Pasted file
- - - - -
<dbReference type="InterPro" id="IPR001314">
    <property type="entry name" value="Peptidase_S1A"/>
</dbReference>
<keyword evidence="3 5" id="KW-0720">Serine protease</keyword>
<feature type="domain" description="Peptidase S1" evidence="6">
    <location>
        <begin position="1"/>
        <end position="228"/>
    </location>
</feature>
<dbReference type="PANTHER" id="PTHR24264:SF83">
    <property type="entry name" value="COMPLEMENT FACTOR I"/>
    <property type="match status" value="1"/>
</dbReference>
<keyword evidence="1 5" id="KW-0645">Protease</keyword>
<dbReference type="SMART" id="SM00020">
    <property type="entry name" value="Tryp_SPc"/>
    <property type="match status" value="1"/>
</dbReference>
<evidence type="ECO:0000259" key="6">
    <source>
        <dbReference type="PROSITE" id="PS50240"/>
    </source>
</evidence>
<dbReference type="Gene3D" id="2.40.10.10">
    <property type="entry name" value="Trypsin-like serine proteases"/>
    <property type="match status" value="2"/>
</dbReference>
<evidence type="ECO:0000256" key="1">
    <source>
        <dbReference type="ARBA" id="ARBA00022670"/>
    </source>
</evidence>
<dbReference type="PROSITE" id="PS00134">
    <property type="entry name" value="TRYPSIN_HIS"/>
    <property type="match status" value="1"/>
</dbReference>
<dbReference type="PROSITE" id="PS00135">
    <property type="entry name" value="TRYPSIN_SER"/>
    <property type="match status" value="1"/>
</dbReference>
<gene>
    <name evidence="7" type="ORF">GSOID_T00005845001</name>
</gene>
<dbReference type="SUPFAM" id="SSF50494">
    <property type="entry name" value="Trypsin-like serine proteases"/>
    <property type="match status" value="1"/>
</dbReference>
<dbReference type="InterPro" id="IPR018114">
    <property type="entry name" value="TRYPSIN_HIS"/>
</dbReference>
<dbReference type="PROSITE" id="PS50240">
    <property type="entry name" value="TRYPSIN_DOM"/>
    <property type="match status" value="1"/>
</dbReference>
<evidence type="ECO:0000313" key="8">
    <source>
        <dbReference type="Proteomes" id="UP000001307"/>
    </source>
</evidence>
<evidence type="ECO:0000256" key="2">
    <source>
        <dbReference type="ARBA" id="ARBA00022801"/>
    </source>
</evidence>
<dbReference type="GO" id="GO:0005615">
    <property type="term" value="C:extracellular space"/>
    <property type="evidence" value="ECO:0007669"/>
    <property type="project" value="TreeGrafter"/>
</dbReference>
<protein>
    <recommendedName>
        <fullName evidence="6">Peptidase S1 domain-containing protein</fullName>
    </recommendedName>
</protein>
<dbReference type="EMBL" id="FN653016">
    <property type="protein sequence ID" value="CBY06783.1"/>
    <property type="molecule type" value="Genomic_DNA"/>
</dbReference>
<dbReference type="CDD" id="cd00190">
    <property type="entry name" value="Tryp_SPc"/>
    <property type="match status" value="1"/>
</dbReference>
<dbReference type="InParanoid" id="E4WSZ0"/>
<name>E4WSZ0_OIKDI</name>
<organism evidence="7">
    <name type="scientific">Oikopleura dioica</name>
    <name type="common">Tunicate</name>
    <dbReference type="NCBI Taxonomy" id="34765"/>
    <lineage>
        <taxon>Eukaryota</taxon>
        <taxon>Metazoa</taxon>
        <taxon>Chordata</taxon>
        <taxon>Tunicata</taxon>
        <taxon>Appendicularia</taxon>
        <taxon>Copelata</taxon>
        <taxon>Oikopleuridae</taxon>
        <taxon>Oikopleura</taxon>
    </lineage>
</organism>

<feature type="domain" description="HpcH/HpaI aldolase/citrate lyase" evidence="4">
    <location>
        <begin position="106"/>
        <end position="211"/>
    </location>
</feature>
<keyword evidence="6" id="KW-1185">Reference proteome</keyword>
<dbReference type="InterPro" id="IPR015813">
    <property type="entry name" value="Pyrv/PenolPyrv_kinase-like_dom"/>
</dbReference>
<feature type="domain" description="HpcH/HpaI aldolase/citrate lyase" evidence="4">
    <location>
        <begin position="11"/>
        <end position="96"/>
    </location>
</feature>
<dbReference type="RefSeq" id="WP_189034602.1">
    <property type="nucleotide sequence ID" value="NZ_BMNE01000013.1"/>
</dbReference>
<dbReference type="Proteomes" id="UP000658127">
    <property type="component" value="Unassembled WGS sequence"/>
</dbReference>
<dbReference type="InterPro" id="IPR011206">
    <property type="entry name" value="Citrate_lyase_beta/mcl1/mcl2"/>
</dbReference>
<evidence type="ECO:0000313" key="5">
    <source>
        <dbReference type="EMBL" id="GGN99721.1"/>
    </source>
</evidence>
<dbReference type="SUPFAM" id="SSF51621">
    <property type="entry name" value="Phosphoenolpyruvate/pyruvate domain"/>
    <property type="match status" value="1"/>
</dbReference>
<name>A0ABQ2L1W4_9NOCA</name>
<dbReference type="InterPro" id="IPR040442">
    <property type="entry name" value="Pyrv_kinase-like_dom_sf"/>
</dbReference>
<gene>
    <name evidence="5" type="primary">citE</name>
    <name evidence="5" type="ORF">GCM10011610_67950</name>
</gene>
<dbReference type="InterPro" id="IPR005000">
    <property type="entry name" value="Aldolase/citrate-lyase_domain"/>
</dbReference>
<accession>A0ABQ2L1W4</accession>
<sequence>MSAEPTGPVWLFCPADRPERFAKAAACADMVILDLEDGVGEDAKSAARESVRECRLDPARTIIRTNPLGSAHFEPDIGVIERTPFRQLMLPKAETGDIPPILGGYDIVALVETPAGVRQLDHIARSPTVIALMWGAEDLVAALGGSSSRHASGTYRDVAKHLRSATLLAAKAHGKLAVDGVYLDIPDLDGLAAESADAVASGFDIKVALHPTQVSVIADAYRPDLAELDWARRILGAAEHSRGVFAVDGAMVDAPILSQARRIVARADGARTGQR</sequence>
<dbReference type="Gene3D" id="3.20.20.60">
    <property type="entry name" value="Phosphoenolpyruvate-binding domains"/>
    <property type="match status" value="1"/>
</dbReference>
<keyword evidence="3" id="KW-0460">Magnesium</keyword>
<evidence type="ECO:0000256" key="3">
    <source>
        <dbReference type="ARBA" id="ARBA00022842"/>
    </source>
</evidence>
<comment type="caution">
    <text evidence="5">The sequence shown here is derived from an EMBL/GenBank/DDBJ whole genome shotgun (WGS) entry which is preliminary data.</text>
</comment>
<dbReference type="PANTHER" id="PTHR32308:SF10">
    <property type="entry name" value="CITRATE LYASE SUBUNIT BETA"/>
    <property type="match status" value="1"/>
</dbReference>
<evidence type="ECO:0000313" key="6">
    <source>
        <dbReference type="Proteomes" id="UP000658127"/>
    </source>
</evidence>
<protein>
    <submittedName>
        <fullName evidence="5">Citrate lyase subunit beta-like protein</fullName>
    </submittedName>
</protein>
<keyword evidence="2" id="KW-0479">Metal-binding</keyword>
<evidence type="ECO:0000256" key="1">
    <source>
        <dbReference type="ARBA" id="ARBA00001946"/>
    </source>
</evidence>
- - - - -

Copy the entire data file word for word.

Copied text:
<dbReference type="InterPro" id="IPR001314">
    <property type="entry name" value="Peptidase_S1A"/>
</dbReference>
<keyword evidence="3 5" id="KW-0720">Serine protease</keyword>
<feature type="domain" description="Peptidase S1" evidence="6">
    <location>
        <begin position="1"/>
        <end position="228"/>
    </location>
</feature>
<dbReference type="PANTHER" id="PTHR24264:SF83">
    <property type="entry name" value="COMPLEMENT FACTOR I"/>
    <property type="match status" value="1"/>
</dbReference>
<keyword evidence="1 5" id="KW-0645">Protease</keyword>
<dbReference type="SMART" id="SM00020">
    <property type="entry name" value="Tryp_SPc"/>
    <property type="match status" value="1"/>
</dbReference>
<evidence type="ECO:0000259" key="6">
    <source>
        <dbReference type="PROSITE" id="PS50240"/>
    </source>
</evidence>
<dbReference type="Gene3D" id="2.40.10.10">
    <property type="entry name" value="Trypsin-like serine proteases"/>
    <property type="match status" value="2"/>
</dbReference>
<evidence type="ECO:0000256" key="1">
    <source>
        <dbReference type="ARBA" id="ARBA00022670"/>
    </source>
</evidence>
<dbReference type="PROSITE" id="PS00134">
    <property type="entry name" value="TRYPSIN_HIS"/>
    <property type="match status" value="1"/>
</dbReference>
<dbReference type="PROSITE" id="PS00135">
    <property type="entry name" value="TRYPSIN_SER"/>
    <property type="match status" value="1"/>
</dbReference>
<gene>
    <name evidence="7" type="ORF">GSOID_T00005845001</name>
</gene>
<dbReference type="SUPFAM" id="SSF50494">
    <property type="entry name" value="Trypsin-like serine proteases"/>
    <property type="match status" value="1"/>
</dbReference>
<dbReference type="InterPro" id="IPR018114">
    <property type="entry name" value="TRYPSIN_HIS"/>
</dbReference>
<dbReference type="PROSITE" id="PS50240">
    <property type="entry name" value="TRYPSIN_DOM"/>
    <property type="match status" value="1"/>
</dbReference>
<evidence type="ECO:0000313" key="8">
    <source>
        <dbReference type="Proteomes" id="UP000001307"/>
    </source>
</evidence>
<evidence type="ECO:0000256" key="2">
    <source>
        <dbReference type="ARBA" id="ARBA00022801"/>
    </source>
</evidence>
<dbReference type="GO" id="GO:0005615">
    <property type="term" value="C:extracellular space"/>
    <property type="evidence" value="ECO:0007669"/>
    <property type="project" value="TreeGrafter"/>
</dbReference>
<protein>
    <recommendedName>
        <fullName evidence="6">Peptidase S1 domain-containing protein</fullName>
    </recommendedName>
</protein>
<dbReference type="EMBL" id="FN653016">
    <property type="protein sequence ID" value="CBY06783.1"/>
    <property type="molecule type" value="Genomic_DNA"/>
</dbReference>
<dbReference type="CDD" id="cd00190">
    <property type="entry name" value="Tryp_SPc"/>
    <property type="match status" value="1"/>
</dbReference>
<dbReference type="InParanoid" id="E4WSZ0"/>
<name>E4WSZ0_OIKDI</name>
<organism evidence="7">
    <name type="scientific">Oikopleura dioica</name>
    <name type="common">Tunicate</name>
    <dbReference type="NCBI Taxonomy" id="34765"/>
    <lineage>
        <taxon>Eukaryota</taxon>
        <taxon>Metazoa</taxon>
        <taxon>Chordata</taxon>
        <taxon>Tunicata</taxon>
        <taxon>Appendicularia</taxon>
        <taxon>Copelata</taxon>
        <taxon>Oikopleuridae</taxon>
        <taxon>Oikopleura</taxon>
    </lineage>
</organism>

<feature type="domain" description="HpcH/HpaI aldolase/citrate lyase" evidence="4">
    <location>
        <begin position="106"/>
        <end position="211"/>
    </location>
</feature>
<keyword evidence="6" id="KW-1185">Reference proteome</keyword>
<dbReference type="InterPro" id="IPR015813">
    <property type="entry name" value="Pyrv/PenolPyrv_kinase-like_dom"/>
</dbReference>
<feature type="domain" description="HpcH/HpaI aldolase/citrate lyase" evidence="4">
    <location>
        <begin position="11"/>
        <end position="96"/>
    </location>
</feature>
<dbReference type="RefSeq" id="WP_189034602.1">
    <property type="nucleotide sequence ID" value="NZ_BMNE01000013.1"/>
</dbReference>
<dbReference type="Proteomes" id="UP000658127">
    <property type="component" value="Unassembled WGS sequence"/>
</dbReference>
<dbReference type="InterPro" id="IPR011206">
    <property type="entry name" value="Citrate_lyase_beta/mcl1/mcl2"/>
</dbReference>
<evidence type="ECO:0000313" key="5">
    <source>
        <dbReference type="EMBL" id="GGN99721.1"/>
    </source>
</evidence>
<dbReference type="SUPFAM" id="SSF51621">
    <property type="entry name" value="Phosphoenolpyruvate/pyruvate domain"/>
    <property type="match status" value="1"/>
</dbReference>
<name>A0ABQ2L1W4_9NOCA</name>
<dbReference type="InterPro" id="IPR040442">
    <property type="entry name" value="Pyrv_kinase-like_dom_sf"/>
</dbReference>
<gene>
    <name evidence="5" type="primary">citE</name>
    <name evidence="5" type="ORF">GCM10011610_67950</name>
</gene>
<dbReference type="InterPro" id="IPR005000">
    <property type="entry name" value="Aldolase/citrate-lyase_domain"/>
</dbReference>
<accession>A0ABQ2L1W4</accession>
<sequence>MSAEPTGPVWLFCPADRPERFAKAAACADMVILDLEDGVGEDAKSAARESVRECRLDPARTIIRTNPLGSAHFEPDIGVIERTPFRQLMLPKAETGDIPPILGGYDIVALVETPAGVRQLDHIARSPTVIALMWGAEDLVAALGGSSSRHASGTYRDVAKHLRSATLLAAKAHGKLAVDGVYLDIPDLDGLAAESADAVASGFDIKVALHPTQVSVIADAYRPDLAELDWARRILGAAEHSRGVFAVDGAMVDAPILSQARRIVARADGARTGQR</sequence>
<dbReference type="Gene3D" id="3.20.20.60">
    <property type="entry name" value="Phosphoenolpyruvate-binding domains"/>
    <property type="match status" value="1"/>
</dbReference>
<keyword evidence="3" id="KW-0460">Magnesium</keyword>
<evidence type="ECO:0000256" key="3">
    <source>
        <dbReference type="ARBA" id="ARBA00022842"/>
    </source>
</evidence>
<comment type="caution">
    <text evidence="5">The sequence shown here is derived from an EMBL/GenBank/DDBJ whole genome shotgun (WGS) entry which is preliminary data.</text>
</comment>
<dbReference type="PANTHER" id="PTHR32308:SF10">
    <property type="entry name" value="CITRATE LYASE SUBUNIT BETA"/>
    <property type="match status" value="1"/>
</dbReference>
<evidence type="ECO:0000313" key="6">
    <source>
        <dbReference type="Proteomes" id="UP000658127"/>
    </source>
</evidence>
<protein>
    <submittedName>
        <fullName evidence="5">Citrate lyase subunit beta-like protein</fullName>
    </submittedName>
</protein>
<keyword evidence="2" id="KW-0479">Metal-binding</keyword>
<evidence type="ECO:0000256" key="1">
    <source>
        <dbReference type="ARBA" id="ARBA00001946"/>
    </source>
</evidence>